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Protecting an Historic Homestead: The Heplers Donate a Conservation Restriction

Hepler's barn and woods

The Heplers knew they wouldn’t always be their land’s stewards. So they took the step of ensuring that their property would remain a rural respite for generations to come. They donated a conservation restriction (CR) to Kestrel Land Trust that will preserve the land in an undeveloped state in perpetuity—forever.

In 1977 Peggy and Peter Hepler purchased a historic 40-acre farm in the rural northern part of Pelham. The circa 1835 house and barn and its setting had undeniable New England charm — old sugar maples, stone walls, an apple orchard, a serene meadow surrounded by expanses of forest, running brooks, and wetlands.

As the decades passed, a lot happened on the Hepler homestead. Children grew and departed, and grandchildren appeared to explore the farm. Native grassland plants spread in the meadow, which was mowed each year. Vegetable gardens and fruit trees were planted and crops harvested. Clapboards were painted and outbuildings repaired. Fallen trees were cut, split, and stacked for firewood.

Fortunately, one thing didn’t change too much—the rural quality of the land. Stewarded by landowners who care deeply about the historic landscape and the ecological health of the living systems that surrounded them, the land has been sustained for decades.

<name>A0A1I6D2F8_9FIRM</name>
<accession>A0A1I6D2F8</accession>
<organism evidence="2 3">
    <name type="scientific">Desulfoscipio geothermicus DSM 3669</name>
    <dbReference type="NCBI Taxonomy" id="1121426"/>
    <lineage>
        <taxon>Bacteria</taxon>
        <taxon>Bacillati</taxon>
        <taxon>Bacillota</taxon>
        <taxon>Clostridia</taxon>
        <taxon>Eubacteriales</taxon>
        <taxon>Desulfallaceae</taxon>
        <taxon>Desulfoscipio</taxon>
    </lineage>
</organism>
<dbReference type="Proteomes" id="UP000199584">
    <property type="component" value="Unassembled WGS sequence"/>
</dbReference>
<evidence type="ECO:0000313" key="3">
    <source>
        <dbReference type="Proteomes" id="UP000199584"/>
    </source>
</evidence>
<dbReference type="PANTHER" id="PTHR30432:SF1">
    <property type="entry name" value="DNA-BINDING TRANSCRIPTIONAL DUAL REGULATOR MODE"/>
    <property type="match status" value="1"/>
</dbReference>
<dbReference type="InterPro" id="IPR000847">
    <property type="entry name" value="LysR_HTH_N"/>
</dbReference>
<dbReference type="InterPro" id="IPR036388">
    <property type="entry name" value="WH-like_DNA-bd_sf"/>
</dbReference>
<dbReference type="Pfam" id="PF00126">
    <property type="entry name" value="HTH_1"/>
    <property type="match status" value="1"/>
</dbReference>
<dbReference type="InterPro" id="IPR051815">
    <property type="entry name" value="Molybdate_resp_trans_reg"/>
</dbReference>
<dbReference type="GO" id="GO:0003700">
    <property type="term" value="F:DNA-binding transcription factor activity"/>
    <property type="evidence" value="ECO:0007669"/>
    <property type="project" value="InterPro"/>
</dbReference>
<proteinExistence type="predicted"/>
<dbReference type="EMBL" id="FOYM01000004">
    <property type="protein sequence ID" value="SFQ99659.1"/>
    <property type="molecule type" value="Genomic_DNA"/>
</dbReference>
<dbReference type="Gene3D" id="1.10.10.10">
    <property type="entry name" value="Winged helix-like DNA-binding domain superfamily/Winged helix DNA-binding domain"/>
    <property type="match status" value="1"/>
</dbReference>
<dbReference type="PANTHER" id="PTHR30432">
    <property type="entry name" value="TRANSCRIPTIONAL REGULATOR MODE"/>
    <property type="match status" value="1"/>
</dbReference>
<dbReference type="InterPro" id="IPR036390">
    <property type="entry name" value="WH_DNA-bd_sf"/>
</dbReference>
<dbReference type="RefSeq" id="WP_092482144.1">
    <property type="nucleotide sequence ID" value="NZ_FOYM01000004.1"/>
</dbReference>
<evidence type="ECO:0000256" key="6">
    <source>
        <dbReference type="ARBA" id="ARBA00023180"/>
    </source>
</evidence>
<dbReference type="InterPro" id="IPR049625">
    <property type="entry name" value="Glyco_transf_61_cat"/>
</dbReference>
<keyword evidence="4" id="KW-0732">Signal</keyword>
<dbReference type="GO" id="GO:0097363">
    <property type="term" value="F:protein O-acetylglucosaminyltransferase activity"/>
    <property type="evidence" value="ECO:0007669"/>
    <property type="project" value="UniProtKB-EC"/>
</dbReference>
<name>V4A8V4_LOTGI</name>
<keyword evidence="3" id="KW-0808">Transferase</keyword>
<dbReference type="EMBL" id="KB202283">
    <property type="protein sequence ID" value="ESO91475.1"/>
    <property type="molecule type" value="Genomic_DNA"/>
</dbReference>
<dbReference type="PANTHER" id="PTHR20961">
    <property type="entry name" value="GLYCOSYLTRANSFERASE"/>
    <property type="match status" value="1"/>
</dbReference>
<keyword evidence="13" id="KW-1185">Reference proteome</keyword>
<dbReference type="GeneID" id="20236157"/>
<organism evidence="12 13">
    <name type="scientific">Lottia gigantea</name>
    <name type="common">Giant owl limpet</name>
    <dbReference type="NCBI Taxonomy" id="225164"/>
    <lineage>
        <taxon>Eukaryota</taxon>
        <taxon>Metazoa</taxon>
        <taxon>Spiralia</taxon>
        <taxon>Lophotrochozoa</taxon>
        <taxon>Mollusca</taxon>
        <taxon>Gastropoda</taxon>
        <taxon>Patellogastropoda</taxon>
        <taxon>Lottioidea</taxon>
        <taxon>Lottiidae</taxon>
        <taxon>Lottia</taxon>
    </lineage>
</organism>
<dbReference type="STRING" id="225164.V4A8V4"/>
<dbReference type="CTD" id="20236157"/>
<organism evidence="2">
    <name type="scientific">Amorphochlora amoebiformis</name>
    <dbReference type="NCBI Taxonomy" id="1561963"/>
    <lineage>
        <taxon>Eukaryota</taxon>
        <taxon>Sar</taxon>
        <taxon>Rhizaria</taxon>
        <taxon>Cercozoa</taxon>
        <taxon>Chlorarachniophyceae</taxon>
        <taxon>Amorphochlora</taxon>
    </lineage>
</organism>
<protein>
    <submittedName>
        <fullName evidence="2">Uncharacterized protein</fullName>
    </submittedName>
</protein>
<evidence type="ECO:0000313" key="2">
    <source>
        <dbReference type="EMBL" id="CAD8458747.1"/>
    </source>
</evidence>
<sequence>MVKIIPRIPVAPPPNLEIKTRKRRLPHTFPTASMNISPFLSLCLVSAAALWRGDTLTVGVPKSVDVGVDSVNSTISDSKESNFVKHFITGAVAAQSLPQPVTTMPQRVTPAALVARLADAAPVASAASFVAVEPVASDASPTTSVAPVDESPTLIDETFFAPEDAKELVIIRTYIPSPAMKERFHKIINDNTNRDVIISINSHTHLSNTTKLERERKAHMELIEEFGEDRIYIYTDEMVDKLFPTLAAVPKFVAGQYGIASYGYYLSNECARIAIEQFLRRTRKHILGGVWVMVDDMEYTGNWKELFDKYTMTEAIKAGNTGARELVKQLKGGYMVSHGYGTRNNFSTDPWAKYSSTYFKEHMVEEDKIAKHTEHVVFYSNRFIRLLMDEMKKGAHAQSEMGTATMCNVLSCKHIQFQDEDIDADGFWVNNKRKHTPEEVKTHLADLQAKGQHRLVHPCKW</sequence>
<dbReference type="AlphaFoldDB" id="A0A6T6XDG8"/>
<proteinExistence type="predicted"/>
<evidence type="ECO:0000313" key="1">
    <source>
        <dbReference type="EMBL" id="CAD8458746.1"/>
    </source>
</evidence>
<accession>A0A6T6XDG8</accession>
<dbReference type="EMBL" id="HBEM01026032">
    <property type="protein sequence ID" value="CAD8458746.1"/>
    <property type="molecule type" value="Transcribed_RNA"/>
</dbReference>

For Peggy and Peter, a key motivation was to maintain a sense of continuity with the past—to preserve the land as a working homestead in sustainable balance with its natural environment, as their place has been since Scots-Irish immigrants settled the area in 1740.

As a result of their donation, the Heplers received a tax credit that reduced their income tax for several years. This was especially helpful in light of the requirement to withdraw and pay taxes on their retirement funds. To facilitate this permanent conservation restriction, Peggy and Peter paid for legal and other costs and contributed to a stewardship fund to help with the land trust’s ongoing expense of monitoring the CR on their land. These expenses counted as charitable tax deductions.

Peggy Hepler reflected, “Especially in this time of climate change, we are pleased to imagine that the forest’s plant and animal inhabitants will continue to have a home on our land along with future residents.”

If you own land, donating a conservation restriction may offer a variety of benefits to your family, including federal and/or state tax benefits. Learn more about estate planning here: [link to come.]

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